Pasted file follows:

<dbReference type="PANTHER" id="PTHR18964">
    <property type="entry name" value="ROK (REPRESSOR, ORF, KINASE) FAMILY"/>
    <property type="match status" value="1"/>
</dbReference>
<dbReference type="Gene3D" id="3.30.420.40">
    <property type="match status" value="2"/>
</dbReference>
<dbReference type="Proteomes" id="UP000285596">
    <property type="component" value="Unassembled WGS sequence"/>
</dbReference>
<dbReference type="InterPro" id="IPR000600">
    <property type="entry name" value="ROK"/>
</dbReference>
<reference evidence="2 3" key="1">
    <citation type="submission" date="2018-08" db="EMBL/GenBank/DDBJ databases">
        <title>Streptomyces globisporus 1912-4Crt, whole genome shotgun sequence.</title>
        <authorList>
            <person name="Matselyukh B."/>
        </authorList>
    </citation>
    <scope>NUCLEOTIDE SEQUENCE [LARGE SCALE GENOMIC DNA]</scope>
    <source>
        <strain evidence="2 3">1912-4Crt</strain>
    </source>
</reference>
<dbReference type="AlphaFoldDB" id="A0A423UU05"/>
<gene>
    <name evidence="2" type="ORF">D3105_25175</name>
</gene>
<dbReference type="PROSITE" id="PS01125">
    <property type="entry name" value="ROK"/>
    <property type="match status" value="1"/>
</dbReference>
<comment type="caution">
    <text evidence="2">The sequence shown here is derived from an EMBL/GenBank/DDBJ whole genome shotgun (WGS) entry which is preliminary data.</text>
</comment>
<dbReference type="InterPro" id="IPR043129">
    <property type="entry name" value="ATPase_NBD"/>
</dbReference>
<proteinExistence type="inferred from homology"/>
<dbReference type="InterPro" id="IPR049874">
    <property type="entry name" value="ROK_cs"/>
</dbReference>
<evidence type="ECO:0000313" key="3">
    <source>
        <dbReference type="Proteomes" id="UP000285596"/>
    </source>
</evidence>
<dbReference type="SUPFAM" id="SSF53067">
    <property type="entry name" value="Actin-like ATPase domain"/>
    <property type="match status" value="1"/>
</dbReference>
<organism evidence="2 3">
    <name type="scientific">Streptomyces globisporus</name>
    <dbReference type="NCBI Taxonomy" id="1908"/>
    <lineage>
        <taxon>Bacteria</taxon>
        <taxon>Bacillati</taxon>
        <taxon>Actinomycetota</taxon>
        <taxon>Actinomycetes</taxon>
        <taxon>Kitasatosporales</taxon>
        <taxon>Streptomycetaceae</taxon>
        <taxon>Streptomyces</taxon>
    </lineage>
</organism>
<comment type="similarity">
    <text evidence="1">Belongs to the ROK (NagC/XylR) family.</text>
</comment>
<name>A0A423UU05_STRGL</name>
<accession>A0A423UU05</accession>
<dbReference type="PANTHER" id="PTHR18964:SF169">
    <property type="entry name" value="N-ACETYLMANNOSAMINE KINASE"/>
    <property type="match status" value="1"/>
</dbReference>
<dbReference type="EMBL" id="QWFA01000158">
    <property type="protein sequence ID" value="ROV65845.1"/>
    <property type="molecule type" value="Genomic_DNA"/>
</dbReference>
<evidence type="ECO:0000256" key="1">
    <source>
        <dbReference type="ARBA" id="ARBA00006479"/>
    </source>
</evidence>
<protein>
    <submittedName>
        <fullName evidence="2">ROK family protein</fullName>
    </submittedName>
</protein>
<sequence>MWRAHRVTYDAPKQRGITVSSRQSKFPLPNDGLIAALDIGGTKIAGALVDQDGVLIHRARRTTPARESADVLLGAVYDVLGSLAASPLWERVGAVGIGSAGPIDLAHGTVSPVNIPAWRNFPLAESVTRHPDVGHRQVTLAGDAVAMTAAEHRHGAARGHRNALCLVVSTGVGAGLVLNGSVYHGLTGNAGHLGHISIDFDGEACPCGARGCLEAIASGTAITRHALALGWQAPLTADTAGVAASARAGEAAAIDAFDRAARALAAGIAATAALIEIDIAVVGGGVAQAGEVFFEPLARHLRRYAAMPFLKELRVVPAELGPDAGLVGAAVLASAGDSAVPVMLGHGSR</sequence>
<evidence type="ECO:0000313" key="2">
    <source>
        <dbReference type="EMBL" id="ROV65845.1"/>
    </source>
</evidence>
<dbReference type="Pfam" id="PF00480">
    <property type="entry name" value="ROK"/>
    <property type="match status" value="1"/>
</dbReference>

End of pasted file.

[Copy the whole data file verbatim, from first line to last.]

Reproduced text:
<dbReference type="PANTHER" id="PTHR18964">
    <property type="entry name" value="ROK (REPRESSOR, ORF, KINASE) FAMILY"/>
    <property type="match status" value="1"/>
</dbReference>
<dbReference type="Gene3D" id="3.30.420.40">
    <property type="match status" value="2"/>
</dbReference>
<dbReference type="Proteomes" id="UP000285596">
    <property type="component" value="Unassembled WGS sequence"/>
</dbReference>
<dbReference type="InterPro" id="IPR000600">
    <property type="entry name" value="ROK"/>
</dbReference>
<reference evidence="2 3" key="1">
    <citation type="submission" date="2018-08" db="EMBL/GenBank/DDBJ databases">
        <title>Streptomyces globisporus 1912-4Crt, whole genome shotgun sequence.</title>
        <authorList>
            <person name="Matselyukh B."/>
        </authorList>
    </citation>
    <scope>NUCLEOTIDE SEQUENCE [LARGE SCALE GENOMIC DNA]</scope>
    <source>
        <strain evidence="2 3">1912-4Crt</strain>
    </source>
</reference>
<dbReference type="AlphaFoldDB" id="A0A423UU05"/>
<gene>
    <name evidence="2" type="ORF">D3105_25175</name>
</gene>
<dbReference type="PROSITE" id="PS01125">
    <property type="entry name" value="ROK"/>
    <property type="match status" value="1"/>
</dbReference>
<comment type="caution">
    <text evidence="2">The sequence shown here is derived from an EMBL/GenBank/DDBJ whole genome shotgun (WGS) entry which is preliminary data.</text>
</comment>
<dbReference type="InterPro" id="IPR043129">
    <property type="entry name" value="ATPase_NBD"/>
</dbReference>
<proteinExistence type="inferred from homology"/>
<dbReference type="InterPro" id="IPR049874">
    <property type="entry name" value="ROK_cs"/>
</dbReference>
<evidence type="ECO:0000313" key="3">
    <source>
        <dbReference type="Proteomes" id="UP000285596"/>
    </source>
</evidence>
<dbReference type="SUPFAM" id="SSF53067">
    <property type="entry name" value="Actin-like ATPase domain"/>
    <property type="match status" value="1"/>
</dbReference>
<organism evidence="2 3">
    <name type="scientific">Streptomyces globisporus</name>
    <dbReference type="NCBI Taxonomy" id="1908"/>
    <lineage>
        <taxon>Bacteria</taxon>
        <taxon>Bacillati</taxon>
        <taxon>Actinomycetota</taxon>
        <taxon>Actinomycetes</taxon>
        <taxon>Kitasatosporales</taxon>
        <taxon>Streptomycetaceae</taxon>
        <taxon>Streptomyces</taxon>
    </lineage>
</organism>
<comment type="similarity">
    <text evidence="1">Belongs to the ROK (NagC/XylR) family.</text>
</comment>
<name>A0A423UU05_STRGL</name>
<accession>A0A423UU05</accession>
<dbReference type="PANTHER" id="PTHR18964:SF169">
    <property type="entry name" value="N-ACETYLMANNOSAMINE KINASE"/>
    <property type="match status" value="1"/>
</dbReference>
<dbReference type="EMBL" id="QWFA01000158">
    <property type="protein sequence ID" value="ROV65845.1"/>
    <property type="molecule type" value="Genomic_DNA"/>
</dbReference>
<evidence type="ECO:0000256" key="1">
    <source>
        <dbReference type="ARBA" id="ARBA00006479"/>
    </source>
</evidence>
<protein>
    <submittedName>
        <fullName evidence="2">ROK family protein</fullName>
    </submittedName>
</protein>
<sequence>MWRAHRVTYDAPKQRGITVSSRQSKFPLPNDGLIAALDIGGTKIAGALVDQDGVLIHRARRTTPARESADVLLGAVYDVLGSLAASPLWERVGAVGIGSAGPIDLAHGTVSPVNIPAWRNFPLAESVTRHPDVGHRQVTLAGDAVAMTAAEHRHGAARGHRNALCLVVSTGVGAGLVLNGSVYHGLTGNAGHLGHISIDFDGEACPCGARGCLEAIASGTAITRHALALGWQAPLTADTAGVAASARAGEAAAIDAFDRAARALAAGIAATAALIEIDIAVVGGGVAQAGEVFFEPLARHLRRYAAMPFLKELRVVPAELGPDAGLVGAAVLASAGDSAVPVMLGHGSR</sequence>
<evidence type="ECO:0000313" key="2">
    <source>
        <dbReference type="EMBL" id="ROV65845.1"/>
    </source>
</evidence>
<dbReference type="Pfam" id="PF00480">
    <property type="entry name" value="ROK"/>
    <property type="match status" value="1"/>
</dbReference>